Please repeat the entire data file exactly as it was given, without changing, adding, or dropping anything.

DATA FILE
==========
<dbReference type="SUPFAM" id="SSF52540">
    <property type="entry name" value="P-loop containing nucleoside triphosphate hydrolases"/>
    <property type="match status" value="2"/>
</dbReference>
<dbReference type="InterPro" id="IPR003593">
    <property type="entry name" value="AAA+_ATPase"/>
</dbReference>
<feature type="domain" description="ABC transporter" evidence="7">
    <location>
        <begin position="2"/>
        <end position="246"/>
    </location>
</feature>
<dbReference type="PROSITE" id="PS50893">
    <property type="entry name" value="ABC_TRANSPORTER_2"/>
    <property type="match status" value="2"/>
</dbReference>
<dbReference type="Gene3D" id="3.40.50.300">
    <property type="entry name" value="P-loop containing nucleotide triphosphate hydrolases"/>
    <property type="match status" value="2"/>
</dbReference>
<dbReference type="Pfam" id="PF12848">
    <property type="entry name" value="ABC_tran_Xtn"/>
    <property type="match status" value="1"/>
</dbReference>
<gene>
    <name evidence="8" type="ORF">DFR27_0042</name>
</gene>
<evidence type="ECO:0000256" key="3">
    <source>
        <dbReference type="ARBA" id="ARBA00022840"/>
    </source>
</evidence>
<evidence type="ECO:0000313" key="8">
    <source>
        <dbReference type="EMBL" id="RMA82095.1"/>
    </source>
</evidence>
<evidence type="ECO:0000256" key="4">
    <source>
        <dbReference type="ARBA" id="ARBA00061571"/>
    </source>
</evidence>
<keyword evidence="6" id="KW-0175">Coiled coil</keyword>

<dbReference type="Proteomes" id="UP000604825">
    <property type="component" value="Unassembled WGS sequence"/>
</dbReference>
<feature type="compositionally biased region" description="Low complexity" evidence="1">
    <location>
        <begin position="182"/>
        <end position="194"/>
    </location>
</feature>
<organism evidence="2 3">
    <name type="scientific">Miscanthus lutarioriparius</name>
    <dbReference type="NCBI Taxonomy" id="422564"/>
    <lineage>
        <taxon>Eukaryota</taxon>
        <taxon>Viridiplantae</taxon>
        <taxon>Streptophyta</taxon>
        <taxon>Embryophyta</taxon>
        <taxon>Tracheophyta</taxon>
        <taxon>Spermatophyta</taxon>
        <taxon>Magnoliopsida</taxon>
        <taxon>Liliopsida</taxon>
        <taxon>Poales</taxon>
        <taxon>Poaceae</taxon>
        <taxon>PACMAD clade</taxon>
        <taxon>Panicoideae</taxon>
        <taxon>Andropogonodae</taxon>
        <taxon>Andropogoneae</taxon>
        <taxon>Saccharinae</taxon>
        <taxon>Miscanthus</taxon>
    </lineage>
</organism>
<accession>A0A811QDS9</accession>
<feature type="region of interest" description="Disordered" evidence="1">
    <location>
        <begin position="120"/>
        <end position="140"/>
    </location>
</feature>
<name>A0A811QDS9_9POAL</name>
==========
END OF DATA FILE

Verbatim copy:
<dbReference type="SUPFAM" id="SSF52540">
    <property type="entry name" value="P-loop containing nucleoside triphosphate hydrolases"/>
    <property type="match status" value="2"/>
</dbReference>
<dbReference type="InterPro" id="IPR003593">
    <property type="entry name" value="AAA+_ATPase"/>
</dbReference>
<feature type="domain" description="ABC transporter" evidence="7">
    <location>
        <begin position="2"/>
        <end position="246"/>
    </location>
</feature>
<dbReference type="PROSITE" id="PS50893">
    <property type="entry name" value="ABC_TRANSPORTER_2"/>
    <property type="match status" value="2"/>
</dbReference>
<dbReference type="Gene3D" id="3.40.50.300">
    <property type="entry name" value="P-loop containing nucleotide triphosphate hydrolases"/>
    <property type="match status" value="2"/>
</dbReference>
<dbReference type="Pfam" id="PF12848">
    <property type="entry name" value="ABC_tran_Xtn"/>
    <property type="match status" value="1"/>
</dbReference>
<gene>
    <name evidence="8" type="ORF">DFR27_0042</name>
</gene>
<evidence type="ECO:0000256" key="3">
    <source>
        <dbReference type="ARBA" id="ARBA00022840"/>
    </source>
</evidence>
<evidence type="ECO:0000313" key="8">
    <source>
        <dbReference type="EMBL" id="RMA82095.1"/>
    </source>
</evidence>
<evidence type="ECO:0000256" key="4">
    <source>
        <dbReference type="ARBA" id="ARBA00061571"/>
    </source>
</evidence>
<keyword evidence="6" id="KW-0175">Coiled coil</keyword>

<dbReference type="Proteomes" id="UP000604825">
    <property type="component" value="Unassembled WGS sequence"/>
</dbReference>
<feature type="compositionally biased region" description="Low complexity" evidence="1">
    <location>
        <begin position="182"/>
        <end position="194"/>
    </location>
</feature>
<organism evidence="2 3">
    <name type="scientific">Miscanthus lutarioriparius</name>
    <dbReference type="NCBI Taxonomy" id="422564"/>
    <lineage>
        <taxon>Eukaryota</taxon>
        <taxon>Viridiplantae</taxon>
        <taxon>Streptophyta</taxon>
        <taxon>Embryophyta</taxon>
        <taxon>Tracheophyta</taxon>
        <taxon>Spermatophyta</taxon>
        <taxon>Magnoliopsida</taxon>
        <taxon>Liliopsida</taxon>
        <taxon>Poales</taxon>
        <taxon>Poaceae</taxon>
        <taxon>PACMAD clade</taxon>
        <taxon>Panicoideae</taxon>
        <taxon>Andropogonodae</taxon>
        <taxon>Andropogoneae</taxon>
        <taxon>Saccharinae</taxon>
        <taxon>Miscanthus</taxon>
    </lineage>
</organism>
<accession>A0A811QDS9</accession>
<feature type="region of interest" description="Disordered" evidence="1">
    <location>
        <begin position="120"/>
        <end position="140"/>
    </location>
</feature>
<name>A0A811QDS9_9POAL</name>